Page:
The expression “It can all change in a heartbeat” may sound like a cliché, but for those who have survived a life-threatening episode, like Mike Papale, nothing could ring truer.
The morning of Aug. 24, 2006, started out no different from any other day in the life of the 17-year-old high school basketball player, who planned to continue playing his beloved sport in college that fall. But soon after arriving at Wallingford Parks & Recreation summer camp, where Papale coached basketball, he suddenly slumped over on the bench where he was seated and onto the floor, where he lay unresponsive while someone called 911.
There was no automated external defibrillator (AED) on-site but, fortunately for Papale, an EMT working nearby got to him in time, performing CPR for eight minutes and saving the teenager’s life.
It turned out Papale had suffered sudden cardiac arrest, and after arriving by ambulance at MidState Medical Center, he suffered a second arrest and was revived. He was then transported by LIFE STAR to Hartford Hospital, his parents not knowing if their son would survive and, if so, whether he would have brain damage.
The good news was that Papale survived with no brain injury. The bad news was that the doctors determined he had hypertrophic cardiomyopathy, creating a thickness of the septum and apex of his heart. This required the insertion of an implantable cardioverter-defibrillator (ICD) in his chest, which meant he would never again be able to play competitive basketball.
Papale, now 30, doesn’t pretend that this wasn’t a devastating experience for a teenager.
“Basketball was my whole life at that point, and it got taken away from me,” he says. “I felt anger, frustration, and depression and it took some time to get over that. But it was also a balancing act for me between thinking, ‘OK, I can’t play basketball anymore, but I’m also lucky to be alive.’ When a doctor tells you there was a one in a million chance you’d survive, it really puts things into perspective.”
Doctors determined Papale had heart disease that went undetected until the cardiac arrest.
“That’s how it happens a lot,” he says. “Kids are born with these undiagnosed conditions. You don’t get an EKG until you’re older and so they may not have signs or symptoms until one day, they just drop.”
Papale’s mother Joan says it was the most terrifying day of her life, as well as the most blessed because she had no doubt that “God stepped in and put every player exactly where they needed to be, at the exact moment – and that’s what ultimately saved Mike.”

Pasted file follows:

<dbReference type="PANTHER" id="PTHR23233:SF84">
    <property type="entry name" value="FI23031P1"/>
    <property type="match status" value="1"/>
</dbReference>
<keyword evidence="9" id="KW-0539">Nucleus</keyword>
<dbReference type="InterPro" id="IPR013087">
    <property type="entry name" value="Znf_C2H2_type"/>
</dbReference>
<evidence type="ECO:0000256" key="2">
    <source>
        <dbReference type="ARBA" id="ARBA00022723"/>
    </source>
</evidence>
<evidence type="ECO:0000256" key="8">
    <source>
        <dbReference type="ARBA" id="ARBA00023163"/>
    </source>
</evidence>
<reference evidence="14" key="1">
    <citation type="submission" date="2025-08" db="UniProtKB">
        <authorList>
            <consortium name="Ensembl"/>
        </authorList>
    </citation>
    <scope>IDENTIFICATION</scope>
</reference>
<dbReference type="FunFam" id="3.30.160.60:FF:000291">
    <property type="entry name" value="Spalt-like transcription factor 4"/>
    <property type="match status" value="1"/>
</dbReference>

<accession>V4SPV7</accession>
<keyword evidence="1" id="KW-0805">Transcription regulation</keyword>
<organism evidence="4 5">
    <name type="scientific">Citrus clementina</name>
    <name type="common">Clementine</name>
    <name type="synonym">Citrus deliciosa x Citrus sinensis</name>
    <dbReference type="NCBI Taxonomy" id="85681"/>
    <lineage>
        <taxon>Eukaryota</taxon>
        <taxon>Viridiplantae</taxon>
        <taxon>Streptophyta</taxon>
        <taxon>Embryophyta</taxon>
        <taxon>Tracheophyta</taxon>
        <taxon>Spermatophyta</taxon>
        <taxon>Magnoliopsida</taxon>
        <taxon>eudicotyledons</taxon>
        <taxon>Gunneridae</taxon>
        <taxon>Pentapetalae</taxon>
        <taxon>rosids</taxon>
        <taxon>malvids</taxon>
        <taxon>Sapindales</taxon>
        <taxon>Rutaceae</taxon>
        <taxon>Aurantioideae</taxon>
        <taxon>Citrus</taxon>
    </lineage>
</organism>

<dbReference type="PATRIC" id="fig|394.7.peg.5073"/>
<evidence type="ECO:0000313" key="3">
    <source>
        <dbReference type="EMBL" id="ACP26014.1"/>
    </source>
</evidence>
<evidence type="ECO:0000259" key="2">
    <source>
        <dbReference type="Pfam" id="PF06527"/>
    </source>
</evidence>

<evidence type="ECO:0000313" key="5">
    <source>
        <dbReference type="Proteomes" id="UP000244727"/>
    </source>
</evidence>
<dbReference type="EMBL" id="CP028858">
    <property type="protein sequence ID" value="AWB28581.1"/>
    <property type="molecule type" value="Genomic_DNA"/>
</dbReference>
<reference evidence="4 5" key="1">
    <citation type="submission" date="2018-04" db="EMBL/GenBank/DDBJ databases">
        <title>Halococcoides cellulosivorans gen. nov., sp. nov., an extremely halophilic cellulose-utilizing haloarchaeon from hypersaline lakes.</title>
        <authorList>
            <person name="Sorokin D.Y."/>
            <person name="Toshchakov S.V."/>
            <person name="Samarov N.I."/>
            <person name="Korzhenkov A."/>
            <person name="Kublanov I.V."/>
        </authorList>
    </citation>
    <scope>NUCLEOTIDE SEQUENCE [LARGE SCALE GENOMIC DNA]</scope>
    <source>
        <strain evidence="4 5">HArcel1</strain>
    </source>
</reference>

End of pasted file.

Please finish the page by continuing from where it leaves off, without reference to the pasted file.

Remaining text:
Papale says shortly after returning to their home in Wallingford, his mother set up a meeting at a local branch of the American Heart Association (AHA) and signed them both up as volunteers.
“I didn’t really want to do it. I was 17,” Papale says. “But she got me going because she told me that by sharing my story and raising awareness about what happened to me, and talking about CPR and the importance of AEDs in cardiac arrest, it could prevent someone else from going through the trauma we experienced as a family.”
An AED is a portable, easy-to-use device that can analyze the heart’s rhythm and deliver an electrical shock, if needed, to help bring back an effective rhythm.
Mother and son participated in many AHA events and walks, and lobbied in Hartford and Washington, D.C. They helped get two Connecticut bills passed that mandate AEDs be placed in all of the state’s public schools.
“We watched the governor sign the bill into law in 2009,” Papale recalls. “It was a really cool and rewarding experience.”
A Firm Foundation
As the years passed, life began to feel normal again for Papale. He graduated from Quinnipiac University in Hamden and pursued his new dream of being a college basketball coach. After a year as an assistant coach at the University of Massachusetts, he was hired as director of basketball operations at Quinnipiac.
But in August 2014, eight years after his cardiac arrest, Papale suffered a major setback. A series of problems occurred following what began as routine surgery to change his defibrillator battery. His defibrillator became infected, requiring risky emergency open-heart surgery and eight blood transfusions. A new defibrillator was installed five months later and luckily, the surgery went perfectly.